Yesterday turned out to be an exciting day at my son's house in Orlando, Florida. When I walked into the kitchen, I found the refrigerator sitting in the middle of the floor . It was obvious something wasn't, but I'd missed the discussion the night before. After my son, his wife and daughter were out the door, I learned that the food in the freezer … wasn't frozen. Pulling the refrigerator out of the wall cabinet was step one in discovering how easily a refrigerator install can go wrong.
What surprised me the most was how easy the problem was to identify and resolve, taking my husband and I about an hour total. The difference is we had the time to focus on the problem where busy parents (my son and his wife) juggling work, kids and a house, often don't have this time. It also brought back memories of when my boys were little, and how I loved when my husband's parents came to visit because everything on our punch list got done in a few days.
3 Lessons Learned from a Refrigerator Install Gone Wrong
The three lessons aren't what you think, because they're not just about refrigerators. These lessons are more basic and apply to homeowners everywhere, whether you live in a new home, an older home or are renovating a fixer-upper.
- Read the manufacturer's instructions but don't assume they're correct or complete. The manufacturer wants to limit their liability so they only document their product, and in this case failed to communicate installation instructions for the refrigerator install inside a cabinet surround.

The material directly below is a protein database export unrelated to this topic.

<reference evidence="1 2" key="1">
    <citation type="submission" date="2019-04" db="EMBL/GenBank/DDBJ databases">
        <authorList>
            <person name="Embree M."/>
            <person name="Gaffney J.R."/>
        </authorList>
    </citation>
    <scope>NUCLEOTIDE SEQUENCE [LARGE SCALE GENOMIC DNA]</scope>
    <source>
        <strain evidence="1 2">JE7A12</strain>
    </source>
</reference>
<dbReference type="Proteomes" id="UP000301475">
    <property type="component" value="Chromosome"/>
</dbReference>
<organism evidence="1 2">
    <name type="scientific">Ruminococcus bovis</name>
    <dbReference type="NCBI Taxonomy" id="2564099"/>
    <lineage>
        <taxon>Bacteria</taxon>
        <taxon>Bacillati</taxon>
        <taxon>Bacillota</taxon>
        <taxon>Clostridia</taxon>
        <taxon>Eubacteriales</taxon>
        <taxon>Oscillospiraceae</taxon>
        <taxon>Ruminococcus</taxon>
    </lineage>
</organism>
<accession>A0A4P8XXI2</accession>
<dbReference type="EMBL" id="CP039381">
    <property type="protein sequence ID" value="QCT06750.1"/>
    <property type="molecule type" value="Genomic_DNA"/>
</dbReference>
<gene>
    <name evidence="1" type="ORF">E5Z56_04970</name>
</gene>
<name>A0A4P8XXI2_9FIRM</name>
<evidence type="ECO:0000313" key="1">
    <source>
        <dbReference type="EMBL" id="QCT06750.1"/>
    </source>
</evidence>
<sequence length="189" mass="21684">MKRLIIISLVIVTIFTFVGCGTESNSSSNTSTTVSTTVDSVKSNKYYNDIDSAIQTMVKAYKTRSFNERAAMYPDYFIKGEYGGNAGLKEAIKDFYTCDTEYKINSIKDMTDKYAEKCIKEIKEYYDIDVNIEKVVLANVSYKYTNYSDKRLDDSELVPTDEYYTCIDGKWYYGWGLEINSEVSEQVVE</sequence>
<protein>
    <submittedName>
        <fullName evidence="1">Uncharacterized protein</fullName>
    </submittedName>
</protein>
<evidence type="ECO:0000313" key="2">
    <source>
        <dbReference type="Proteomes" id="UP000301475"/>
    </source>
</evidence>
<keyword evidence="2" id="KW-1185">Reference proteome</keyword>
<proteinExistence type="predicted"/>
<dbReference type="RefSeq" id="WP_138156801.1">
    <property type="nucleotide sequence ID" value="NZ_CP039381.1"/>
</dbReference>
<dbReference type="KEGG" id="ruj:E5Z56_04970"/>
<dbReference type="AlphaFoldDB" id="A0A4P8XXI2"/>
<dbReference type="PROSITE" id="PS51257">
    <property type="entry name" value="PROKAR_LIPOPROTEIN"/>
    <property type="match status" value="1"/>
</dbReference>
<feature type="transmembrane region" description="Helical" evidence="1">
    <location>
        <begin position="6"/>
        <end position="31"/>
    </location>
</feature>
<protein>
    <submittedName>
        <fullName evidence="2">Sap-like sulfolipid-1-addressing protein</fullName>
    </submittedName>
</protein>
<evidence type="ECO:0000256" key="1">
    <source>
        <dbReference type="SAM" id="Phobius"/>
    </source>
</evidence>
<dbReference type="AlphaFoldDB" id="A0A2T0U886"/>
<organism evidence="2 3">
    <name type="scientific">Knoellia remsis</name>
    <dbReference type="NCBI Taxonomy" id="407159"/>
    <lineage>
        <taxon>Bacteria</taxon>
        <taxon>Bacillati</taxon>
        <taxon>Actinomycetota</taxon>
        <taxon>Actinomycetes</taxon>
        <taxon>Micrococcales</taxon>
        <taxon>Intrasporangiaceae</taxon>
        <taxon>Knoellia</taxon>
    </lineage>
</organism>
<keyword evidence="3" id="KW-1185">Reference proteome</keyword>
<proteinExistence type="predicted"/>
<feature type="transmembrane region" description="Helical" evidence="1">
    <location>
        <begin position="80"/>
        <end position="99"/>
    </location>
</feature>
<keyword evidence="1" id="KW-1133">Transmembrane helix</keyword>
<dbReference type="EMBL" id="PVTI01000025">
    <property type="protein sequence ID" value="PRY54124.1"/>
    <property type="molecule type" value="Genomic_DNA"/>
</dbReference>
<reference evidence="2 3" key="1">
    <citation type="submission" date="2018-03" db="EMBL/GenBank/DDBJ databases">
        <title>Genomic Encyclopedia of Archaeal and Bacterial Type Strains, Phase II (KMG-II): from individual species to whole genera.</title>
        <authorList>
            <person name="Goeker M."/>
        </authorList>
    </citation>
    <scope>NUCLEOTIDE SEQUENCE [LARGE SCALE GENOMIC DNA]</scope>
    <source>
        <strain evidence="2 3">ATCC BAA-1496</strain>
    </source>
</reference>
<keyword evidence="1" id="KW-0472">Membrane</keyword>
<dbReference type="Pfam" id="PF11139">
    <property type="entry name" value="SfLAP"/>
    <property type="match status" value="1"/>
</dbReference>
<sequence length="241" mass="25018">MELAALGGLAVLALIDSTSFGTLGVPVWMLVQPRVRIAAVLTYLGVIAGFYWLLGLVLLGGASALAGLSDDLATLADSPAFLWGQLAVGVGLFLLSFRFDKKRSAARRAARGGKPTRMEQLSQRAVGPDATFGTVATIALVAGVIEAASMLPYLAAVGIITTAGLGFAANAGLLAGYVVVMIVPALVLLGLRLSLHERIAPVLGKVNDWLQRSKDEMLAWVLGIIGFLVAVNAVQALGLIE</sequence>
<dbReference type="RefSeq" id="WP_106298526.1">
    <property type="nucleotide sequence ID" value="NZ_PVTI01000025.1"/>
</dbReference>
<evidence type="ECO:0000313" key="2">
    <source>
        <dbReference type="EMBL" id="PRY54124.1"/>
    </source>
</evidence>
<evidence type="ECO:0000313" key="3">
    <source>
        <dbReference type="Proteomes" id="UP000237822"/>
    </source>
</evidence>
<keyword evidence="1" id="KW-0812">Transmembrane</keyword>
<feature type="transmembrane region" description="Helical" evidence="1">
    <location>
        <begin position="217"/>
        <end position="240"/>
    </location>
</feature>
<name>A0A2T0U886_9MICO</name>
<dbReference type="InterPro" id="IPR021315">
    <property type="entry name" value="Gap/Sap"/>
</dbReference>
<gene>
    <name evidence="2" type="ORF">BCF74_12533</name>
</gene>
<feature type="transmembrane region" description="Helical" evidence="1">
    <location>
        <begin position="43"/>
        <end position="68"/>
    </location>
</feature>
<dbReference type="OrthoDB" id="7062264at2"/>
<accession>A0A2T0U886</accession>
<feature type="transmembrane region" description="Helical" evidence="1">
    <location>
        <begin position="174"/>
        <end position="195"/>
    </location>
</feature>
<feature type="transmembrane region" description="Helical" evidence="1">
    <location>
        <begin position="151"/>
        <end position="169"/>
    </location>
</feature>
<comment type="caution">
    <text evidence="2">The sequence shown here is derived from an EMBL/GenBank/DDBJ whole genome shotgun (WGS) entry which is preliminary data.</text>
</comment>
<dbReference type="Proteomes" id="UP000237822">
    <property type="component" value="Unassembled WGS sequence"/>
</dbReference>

- Make sure you understand how features in your home work, not all at once but as you make changes even if they're small tweaks. This problem happened because the DIY installers didn't understand how the refrigerator interacted with the built-in cabinet. Like a puzzle, you want to understand how the pieces interact and fit together. For example, a refrigerator may only need 110 volts but most building codes require a dedicated circuit.
- Don't assume the product was designed correctly. I'll explain this below, when I walk through our refrigerator problem and solution. For me it's a fail, as the manufacturer made a design change for aesthetics, and missed the operating problem this caused.
What Went Wrong with the Refrigerator Install
Remember, the problem was the food in the freezer wasn't frozen. It wasn't because the freezer wasn't working to do it's job. It was because freezers and air conditioners, when they remove heat, have to exhaust the heat somewhere. The heat being pulled out of this freezer was stuck behind the refrigerator with no way to escape. My husband knew what the problem was as soon as he rolled the refrigerator out of the cabinet, as the back was very, very hot.
The refrigerator install followed the manufacturer's specifications but they weren't adequate. But first let me share with you how I found the information online.
- We found the manufacturer's model number on the label inside the refrigerator.
- Once I typed in the manufacturer and model number, Google made it easy offering me two choices for the model number — manual or parts, so I clicked on “manual”.
- The link took me to ManualsLib.com, where I could select either the manual (42 pages) or specifications (2 pages), so I clicked on “manual”.